Nicole is doing 23 things including…

overcome depression

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Nicole has written 7 entries about this goal

Overcome Depression*

*This entry is for me to refer to if I ever fall into the abyss of depression again. Obviously, I am not a medical professional, so take from this what you find helpful and leave the rest.

My depression was so bad. Not many people know how bad it was. I shared some of it with a few people, but most of it I kept to myself because that’s how I am.

I remember being so proud of myself if I managed to get a shower. How desperately hard it was to go into a store and shop for groceries. I would sit outside in my car and try to work up the ability to go inside. I thought about suicide after I’d been on meds for…oh, about six months. I remember telling my shrink that the meds weren’t doing it on their own and that I obviously needed to find other ways to get myself out of the depression.

These are the other ways.

1. Exercise. This is hands-down the most important thing I had to do. I kept waiting for the anti-depressants to kick in and give me the motivation to start exercising. They never did, so finally I made myself exercise without the motivation. Funny thing, that. Motivation often follows action; it’s not always the other way around.

2. Eat healthy. There isn’t much that makes me fall into self-loathing faster than eating a boatload of crappy food. Of course self-loathing begets depression, which causes me to self-medicate with unhealthy foods. It’s a vicious cycle that is nearly impossible for me to stop once I get on it. How can I stop it? See #1, above.

3. Feed my spirit. This is commonly known as “taking care of yourself,” but those words don’t do it for me. To me, taking care of yourself means that you get a shower and eat when you’re hungry. Basic maintenance. Feeding my spirit, however, is a whole different ballgame. To me, that means you’re stepping into a realm that makes your heart sing, that creates great joy.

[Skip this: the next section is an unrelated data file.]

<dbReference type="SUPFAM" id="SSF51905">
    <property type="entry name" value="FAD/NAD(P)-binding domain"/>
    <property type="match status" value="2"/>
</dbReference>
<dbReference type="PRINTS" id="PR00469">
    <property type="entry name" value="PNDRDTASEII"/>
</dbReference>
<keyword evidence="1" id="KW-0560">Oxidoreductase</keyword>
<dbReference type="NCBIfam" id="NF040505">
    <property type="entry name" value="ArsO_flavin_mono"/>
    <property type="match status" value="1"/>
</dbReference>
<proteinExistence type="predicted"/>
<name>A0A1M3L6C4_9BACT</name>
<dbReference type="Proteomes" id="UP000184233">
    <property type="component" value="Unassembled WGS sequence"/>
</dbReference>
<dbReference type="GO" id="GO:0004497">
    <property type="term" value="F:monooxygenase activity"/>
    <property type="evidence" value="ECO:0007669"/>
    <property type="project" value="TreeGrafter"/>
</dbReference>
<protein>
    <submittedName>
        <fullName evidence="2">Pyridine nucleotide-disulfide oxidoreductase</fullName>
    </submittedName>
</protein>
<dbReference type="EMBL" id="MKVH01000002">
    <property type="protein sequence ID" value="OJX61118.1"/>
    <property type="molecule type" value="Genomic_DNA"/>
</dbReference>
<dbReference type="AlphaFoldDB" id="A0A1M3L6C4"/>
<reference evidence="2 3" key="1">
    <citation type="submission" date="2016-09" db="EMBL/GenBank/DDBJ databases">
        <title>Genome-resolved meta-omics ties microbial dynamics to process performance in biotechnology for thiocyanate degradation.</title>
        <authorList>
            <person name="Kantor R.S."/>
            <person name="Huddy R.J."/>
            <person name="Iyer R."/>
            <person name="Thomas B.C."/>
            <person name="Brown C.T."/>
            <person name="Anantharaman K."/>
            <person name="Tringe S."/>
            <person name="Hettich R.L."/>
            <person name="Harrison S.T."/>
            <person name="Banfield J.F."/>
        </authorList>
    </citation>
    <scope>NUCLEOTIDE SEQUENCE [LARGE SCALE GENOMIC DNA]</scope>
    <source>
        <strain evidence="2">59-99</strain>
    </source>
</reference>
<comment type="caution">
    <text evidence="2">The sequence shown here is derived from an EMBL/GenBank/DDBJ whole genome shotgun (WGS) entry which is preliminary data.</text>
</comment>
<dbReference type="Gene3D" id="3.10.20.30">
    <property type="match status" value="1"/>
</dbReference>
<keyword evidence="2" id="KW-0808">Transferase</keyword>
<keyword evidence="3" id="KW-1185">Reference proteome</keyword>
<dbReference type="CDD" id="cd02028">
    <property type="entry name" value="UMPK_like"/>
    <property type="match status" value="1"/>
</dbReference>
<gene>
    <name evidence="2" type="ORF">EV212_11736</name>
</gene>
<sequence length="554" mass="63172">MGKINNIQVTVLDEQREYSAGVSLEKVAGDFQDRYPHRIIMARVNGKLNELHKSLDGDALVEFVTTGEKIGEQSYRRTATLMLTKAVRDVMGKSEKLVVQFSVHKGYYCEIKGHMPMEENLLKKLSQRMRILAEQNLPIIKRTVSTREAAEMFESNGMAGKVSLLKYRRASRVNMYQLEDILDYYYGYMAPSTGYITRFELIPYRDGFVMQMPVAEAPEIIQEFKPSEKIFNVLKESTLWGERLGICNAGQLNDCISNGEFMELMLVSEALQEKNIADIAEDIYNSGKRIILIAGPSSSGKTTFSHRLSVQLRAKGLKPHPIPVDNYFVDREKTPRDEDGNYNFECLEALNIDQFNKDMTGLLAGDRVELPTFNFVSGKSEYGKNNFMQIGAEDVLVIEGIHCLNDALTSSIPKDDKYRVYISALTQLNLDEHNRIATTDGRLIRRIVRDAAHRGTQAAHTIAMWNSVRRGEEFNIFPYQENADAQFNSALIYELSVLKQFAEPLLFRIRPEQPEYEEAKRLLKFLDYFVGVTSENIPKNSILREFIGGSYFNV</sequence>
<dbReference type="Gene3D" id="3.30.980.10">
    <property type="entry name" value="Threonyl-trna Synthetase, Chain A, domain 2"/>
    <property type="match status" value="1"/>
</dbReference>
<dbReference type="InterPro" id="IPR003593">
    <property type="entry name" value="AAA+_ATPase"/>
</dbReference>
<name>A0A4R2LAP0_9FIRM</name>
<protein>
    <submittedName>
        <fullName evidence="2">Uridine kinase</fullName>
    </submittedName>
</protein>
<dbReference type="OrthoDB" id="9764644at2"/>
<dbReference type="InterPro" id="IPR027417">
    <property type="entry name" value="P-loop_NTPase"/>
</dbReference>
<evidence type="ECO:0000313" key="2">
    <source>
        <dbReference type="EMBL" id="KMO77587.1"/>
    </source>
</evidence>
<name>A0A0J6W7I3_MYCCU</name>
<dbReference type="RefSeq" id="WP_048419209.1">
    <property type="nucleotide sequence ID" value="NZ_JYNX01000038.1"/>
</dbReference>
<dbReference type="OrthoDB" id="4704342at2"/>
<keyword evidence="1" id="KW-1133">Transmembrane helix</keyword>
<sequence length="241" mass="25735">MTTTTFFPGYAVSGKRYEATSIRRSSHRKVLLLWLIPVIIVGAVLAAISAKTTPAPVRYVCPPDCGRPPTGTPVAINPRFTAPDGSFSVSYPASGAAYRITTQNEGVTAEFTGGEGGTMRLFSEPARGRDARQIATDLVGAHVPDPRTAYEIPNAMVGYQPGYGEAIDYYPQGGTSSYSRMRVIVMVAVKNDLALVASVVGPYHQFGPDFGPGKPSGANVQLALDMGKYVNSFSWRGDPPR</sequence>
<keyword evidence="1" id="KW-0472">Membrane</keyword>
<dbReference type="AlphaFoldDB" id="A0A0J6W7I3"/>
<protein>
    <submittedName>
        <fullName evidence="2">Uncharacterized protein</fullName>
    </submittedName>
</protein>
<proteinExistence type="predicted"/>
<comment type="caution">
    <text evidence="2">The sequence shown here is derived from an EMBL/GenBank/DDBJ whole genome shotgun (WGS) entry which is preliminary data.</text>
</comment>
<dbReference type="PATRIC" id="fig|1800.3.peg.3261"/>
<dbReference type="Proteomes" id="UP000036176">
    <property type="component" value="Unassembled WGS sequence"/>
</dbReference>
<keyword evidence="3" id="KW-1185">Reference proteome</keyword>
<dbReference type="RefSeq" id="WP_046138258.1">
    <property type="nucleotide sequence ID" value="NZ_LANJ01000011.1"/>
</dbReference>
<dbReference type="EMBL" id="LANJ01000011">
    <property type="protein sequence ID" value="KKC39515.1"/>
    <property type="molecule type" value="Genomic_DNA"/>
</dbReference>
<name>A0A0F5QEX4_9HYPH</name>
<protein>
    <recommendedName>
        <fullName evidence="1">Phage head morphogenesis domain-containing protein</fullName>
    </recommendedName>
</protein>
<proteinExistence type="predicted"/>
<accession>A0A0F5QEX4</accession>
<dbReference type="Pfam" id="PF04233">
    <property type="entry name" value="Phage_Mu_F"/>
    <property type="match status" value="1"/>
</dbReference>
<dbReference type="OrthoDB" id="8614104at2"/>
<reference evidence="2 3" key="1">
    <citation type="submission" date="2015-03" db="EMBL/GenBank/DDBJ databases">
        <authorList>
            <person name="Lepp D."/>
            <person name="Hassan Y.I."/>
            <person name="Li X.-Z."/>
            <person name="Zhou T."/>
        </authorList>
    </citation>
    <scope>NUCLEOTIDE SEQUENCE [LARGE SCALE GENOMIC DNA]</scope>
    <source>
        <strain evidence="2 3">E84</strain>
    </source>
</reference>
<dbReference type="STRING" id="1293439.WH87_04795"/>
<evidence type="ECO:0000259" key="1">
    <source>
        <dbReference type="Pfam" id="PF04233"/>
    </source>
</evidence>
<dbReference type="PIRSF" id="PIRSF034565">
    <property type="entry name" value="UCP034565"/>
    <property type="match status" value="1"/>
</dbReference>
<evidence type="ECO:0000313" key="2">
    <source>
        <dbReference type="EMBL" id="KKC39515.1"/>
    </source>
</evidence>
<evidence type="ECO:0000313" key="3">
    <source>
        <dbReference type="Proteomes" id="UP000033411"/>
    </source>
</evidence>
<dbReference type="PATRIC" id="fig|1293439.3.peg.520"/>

When I first heard this term, it was in Sonia Choquette’s book Ask Your Guides, and I had NO idea what fed my spirit. It stopped me in my tracks and I had to think about it for quite a while. How sad is that? I now have a list of things that feed my soul, and I make sure to do a few of them every day. Some things are simply a constant in my life now, like having fresh flowers in the house. Here’s my list for my reference and hopefully to help you come up with some ideas for yourself.

• Beautiful stones (crystals and agates and such)
• Good smells
• Reading
• Having an orderly home
• Music
• Tea in lovely cups
• Flowers
• The ocean
• Alone time
• The library
• Traveling to exotic locales
• Turkey (the country, not the food)
• Beautiful photos
• Art
• Art museums
• Watching/feeding the birds
• Being outdoors
• Writing
• Light
• Plants
• Teaching ESL
• Farmer’s markets
• Hello Kitty
• Chimes
• Hanging out at Barnes & Noble
• Walking
• Water (as in the tabletop fountain I bought myself)

3a. Helping other people. For me this is something that feeds my soul, so that’s why I’m putting it here. However, if it’s not something that comes naturally to you and you’re struggling with depression, I urge you to find a way to help someone out, and not by donating money to a cause. For depression, I believe that hands-on helping is one of the best ways to get yourself out that darkness, even if it’s only for the time that you’re actually helping. But find something, anything, to make a difference to someone. I swear to you that I get more out of teaching ESL than my students do. I LOVE teaching them. I am so happy to have met them and to walk into class and greet all of them.